for solving congestion, safety or other traffic problems on the
trunk road network. These studies already include a number of
We are concerned that, although the sSRA is
undertaking excellent external liaison work with councils, Regional
Development Agencies etc, these various plans and strategies will
not be fully integrated into the sSRA's strategic thinking, and
that options they generate will not be part of the rail refranchising
We have already found this to be an issue in
the work we have done to stop the sale of land still owned by
British Rail which may have a future transport use. Some sites
with an obvious relevance to local transport plans or to multi-modal
studies have been included on lists of sites to be sold. While
we take comfort from Ministerial assurances that sites with a
potential future transport use will not be sold, the absence of
a strategic framework means that it is difficult to judge if sites
may in fact have a future transport use.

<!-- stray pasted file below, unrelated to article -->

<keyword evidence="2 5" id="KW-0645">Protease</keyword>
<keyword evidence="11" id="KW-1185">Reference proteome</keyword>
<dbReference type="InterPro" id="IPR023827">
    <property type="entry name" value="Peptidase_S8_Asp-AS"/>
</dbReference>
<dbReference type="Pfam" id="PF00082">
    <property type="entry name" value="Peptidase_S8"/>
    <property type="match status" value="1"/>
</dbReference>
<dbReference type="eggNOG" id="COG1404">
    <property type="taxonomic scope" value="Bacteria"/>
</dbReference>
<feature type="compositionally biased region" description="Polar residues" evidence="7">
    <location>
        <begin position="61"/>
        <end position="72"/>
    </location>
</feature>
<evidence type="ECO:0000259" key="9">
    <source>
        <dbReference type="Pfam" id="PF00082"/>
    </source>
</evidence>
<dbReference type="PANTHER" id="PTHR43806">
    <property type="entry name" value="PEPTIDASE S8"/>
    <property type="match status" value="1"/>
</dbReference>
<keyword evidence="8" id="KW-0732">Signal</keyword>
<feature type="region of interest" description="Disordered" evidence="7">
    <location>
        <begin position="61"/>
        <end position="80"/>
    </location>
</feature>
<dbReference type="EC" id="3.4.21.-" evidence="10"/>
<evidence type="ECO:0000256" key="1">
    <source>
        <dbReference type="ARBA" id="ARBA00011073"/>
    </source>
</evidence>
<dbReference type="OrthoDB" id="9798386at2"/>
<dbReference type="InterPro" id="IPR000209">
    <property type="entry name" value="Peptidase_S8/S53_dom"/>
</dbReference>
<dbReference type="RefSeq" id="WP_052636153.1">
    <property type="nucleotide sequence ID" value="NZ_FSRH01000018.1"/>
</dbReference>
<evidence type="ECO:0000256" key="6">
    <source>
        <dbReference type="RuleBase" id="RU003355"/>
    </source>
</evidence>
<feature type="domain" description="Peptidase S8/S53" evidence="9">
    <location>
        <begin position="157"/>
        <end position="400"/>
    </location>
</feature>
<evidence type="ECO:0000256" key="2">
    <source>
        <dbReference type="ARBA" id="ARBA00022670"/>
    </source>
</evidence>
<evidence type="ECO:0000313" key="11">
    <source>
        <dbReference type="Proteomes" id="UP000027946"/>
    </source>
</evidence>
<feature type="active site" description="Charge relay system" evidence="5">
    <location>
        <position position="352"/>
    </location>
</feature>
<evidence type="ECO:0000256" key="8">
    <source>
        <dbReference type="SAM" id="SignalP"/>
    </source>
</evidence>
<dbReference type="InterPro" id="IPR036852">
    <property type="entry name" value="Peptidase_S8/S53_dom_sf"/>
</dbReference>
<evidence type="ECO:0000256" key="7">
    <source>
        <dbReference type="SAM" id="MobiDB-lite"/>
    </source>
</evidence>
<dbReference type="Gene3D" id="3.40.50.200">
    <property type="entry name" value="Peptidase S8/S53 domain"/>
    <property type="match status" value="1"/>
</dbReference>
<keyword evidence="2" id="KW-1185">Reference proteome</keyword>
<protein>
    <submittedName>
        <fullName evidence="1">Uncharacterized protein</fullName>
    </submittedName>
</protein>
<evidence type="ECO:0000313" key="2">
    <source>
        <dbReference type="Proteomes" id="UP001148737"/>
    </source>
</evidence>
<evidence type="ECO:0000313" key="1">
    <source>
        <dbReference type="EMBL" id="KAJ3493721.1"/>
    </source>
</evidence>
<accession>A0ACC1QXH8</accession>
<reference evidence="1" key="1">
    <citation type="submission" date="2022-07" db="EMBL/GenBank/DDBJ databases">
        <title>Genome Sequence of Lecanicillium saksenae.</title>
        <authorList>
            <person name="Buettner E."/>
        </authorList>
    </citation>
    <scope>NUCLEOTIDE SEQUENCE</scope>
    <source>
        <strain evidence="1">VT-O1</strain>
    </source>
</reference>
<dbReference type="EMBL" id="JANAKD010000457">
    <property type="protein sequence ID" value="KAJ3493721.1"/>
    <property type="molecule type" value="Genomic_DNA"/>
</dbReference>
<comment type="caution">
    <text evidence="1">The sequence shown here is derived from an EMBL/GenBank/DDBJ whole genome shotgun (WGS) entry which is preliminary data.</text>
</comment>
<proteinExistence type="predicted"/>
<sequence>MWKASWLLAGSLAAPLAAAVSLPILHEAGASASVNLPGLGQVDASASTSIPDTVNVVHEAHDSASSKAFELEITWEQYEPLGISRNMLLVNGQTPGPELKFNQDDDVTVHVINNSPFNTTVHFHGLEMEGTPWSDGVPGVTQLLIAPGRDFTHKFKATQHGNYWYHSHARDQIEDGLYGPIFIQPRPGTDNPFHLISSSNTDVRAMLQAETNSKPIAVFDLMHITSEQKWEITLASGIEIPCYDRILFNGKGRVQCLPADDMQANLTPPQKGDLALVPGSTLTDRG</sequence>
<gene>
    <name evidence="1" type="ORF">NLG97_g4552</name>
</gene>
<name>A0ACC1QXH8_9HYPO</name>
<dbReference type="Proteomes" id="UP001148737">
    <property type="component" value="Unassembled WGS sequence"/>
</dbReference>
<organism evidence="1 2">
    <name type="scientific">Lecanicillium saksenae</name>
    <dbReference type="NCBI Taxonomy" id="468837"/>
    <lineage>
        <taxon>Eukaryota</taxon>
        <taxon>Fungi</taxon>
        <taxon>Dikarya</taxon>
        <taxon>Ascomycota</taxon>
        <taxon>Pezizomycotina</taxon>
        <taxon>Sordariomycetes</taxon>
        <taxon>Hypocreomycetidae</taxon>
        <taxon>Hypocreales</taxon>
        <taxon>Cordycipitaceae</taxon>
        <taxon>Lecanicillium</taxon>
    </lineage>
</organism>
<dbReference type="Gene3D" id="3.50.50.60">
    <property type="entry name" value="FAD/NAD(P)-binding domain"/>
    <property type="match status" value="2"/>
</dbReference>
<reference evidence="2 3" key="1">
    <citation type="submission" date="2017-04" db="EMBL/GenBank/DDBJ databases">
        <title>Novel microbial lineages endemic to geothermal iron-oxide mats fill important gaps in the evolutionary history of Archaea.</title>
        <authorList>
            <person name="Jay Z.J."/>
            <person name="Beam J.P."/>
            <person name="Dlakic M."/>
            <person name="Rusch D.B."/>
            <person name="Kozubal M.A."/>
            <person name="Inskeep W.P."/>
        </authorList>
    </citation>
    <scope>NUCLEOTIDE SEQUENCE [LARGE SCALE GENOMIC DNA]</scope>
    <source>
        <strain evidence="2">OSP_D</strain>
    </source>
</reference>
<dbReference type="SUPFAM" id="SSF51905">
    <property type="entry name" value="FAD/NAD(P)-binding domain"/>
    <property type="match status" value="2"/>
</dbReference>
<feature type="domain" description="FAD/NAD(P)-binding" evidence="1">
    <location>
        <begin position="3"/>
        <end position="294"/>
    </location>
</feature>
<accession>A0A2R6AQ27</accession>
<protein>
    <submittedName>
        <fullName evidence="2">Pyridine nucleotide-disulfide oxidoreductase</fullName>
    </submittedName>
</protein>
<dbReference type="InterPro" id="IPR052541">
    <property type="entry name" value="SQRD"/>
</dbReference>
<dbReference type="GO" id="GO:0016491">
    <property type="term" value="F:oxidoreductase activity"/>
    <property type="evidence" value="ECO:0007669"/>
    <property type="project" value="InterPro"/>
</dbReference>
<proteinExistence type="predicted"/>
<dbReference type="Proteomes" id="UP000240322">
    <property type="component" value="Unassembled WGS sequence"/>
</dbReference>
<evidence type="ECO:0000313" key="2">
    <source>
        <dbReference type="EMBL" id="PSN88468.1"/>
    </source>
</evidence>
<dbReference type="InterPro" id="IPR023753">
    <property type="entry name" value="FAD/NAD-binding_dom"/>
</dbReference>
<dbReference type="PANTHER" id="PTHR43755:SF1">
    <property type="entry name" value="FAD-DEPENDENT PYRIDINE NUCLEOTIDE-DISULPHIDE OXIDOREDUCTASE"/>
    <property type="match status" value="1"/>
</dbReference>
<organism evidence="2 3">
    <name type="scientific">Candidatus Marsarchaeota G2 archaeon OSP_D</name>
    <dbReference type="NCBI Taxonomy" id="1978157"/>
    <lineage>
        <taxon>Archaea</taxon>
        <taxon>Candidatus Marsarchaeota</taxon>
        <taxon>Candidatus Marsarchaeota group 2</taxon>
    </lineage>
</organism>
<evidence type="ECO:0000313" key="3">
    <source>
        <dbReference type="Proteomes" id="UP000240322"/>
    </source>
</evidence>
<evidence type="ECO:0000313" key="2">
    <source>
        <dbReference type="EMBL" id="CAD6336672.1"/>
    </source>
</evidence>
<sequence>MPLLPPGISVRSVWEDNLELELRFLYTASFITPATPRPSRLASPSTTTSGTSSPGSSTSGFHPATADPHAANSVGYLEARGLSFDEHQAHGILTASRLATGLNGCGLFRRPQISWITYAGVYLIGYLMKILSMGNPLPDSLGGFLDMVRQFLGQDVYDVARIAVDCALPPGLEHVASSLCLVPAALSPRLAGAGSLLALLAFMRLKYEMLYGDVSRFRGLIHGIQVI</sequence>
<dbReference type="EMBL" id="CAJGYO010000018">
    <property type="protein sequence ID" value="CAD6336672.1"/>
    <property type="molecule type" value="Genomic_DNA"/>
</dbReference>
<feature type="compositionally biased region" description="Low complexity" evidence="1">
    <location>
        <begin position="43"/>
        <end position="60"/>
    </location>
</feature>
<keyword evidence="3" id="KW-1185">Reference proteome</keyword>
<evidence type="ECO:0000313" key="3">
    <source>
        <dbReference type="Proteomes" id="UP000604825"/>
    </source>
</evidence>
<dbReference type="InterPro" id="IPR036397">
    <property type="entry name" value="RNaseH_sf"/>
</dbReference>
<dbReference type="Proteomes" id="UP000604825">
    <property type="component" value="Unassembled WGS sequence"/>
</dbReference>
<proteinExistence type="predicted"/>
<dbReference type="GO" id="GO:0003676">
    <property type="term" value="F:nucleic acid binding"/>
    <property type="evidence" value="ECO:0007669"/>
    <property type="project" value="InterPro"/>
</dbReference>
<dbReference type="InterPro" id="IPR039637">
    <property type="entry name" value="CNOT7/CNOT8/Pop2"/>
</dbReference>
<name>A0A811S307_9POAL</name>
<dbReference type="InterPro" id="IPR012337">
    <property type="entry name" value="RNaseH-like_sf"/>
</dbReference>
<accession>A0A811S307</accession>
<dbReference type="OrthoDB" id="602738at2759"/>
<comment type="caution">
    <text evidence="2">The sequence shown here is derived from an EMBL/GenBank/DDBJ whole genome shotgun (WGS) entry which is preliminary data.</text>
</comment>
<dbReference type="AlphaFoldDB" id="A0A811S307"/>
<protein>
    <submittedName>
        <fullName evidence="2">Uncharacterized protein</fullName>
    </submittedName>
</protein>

Links between the SRA and local development
plans are also important. Real integration between transport and
land use planning requires that large new housing or commercial
developments near railway lines should, where possible, be planned
with new stations or feeder bus services. The SRA's strategy needs
to take account of planned new developments so that the railway
can respond to changing travel patterns.
Electrification: The issue of future traction
for the railway also needs to be dealt with strategically. The
issues have changed since the quality of diesel trains has improved
and is now closer to electric trains, but electric trains still
seem to be perceived as superior to diesel in passengers' eyes.
We would expect decisions of 20-year franchises to be informed
by a view of the pros and cons of different forms of motive power.
Priorities: The SRA's strategy is also needed
to allow the Authority to take a view and give a lead on the sequencing
and priority for different infrastructure projects. There are
over 200 separate rail infrastructure projects proposed in London
by different operators and interests, and Railtrack is in no position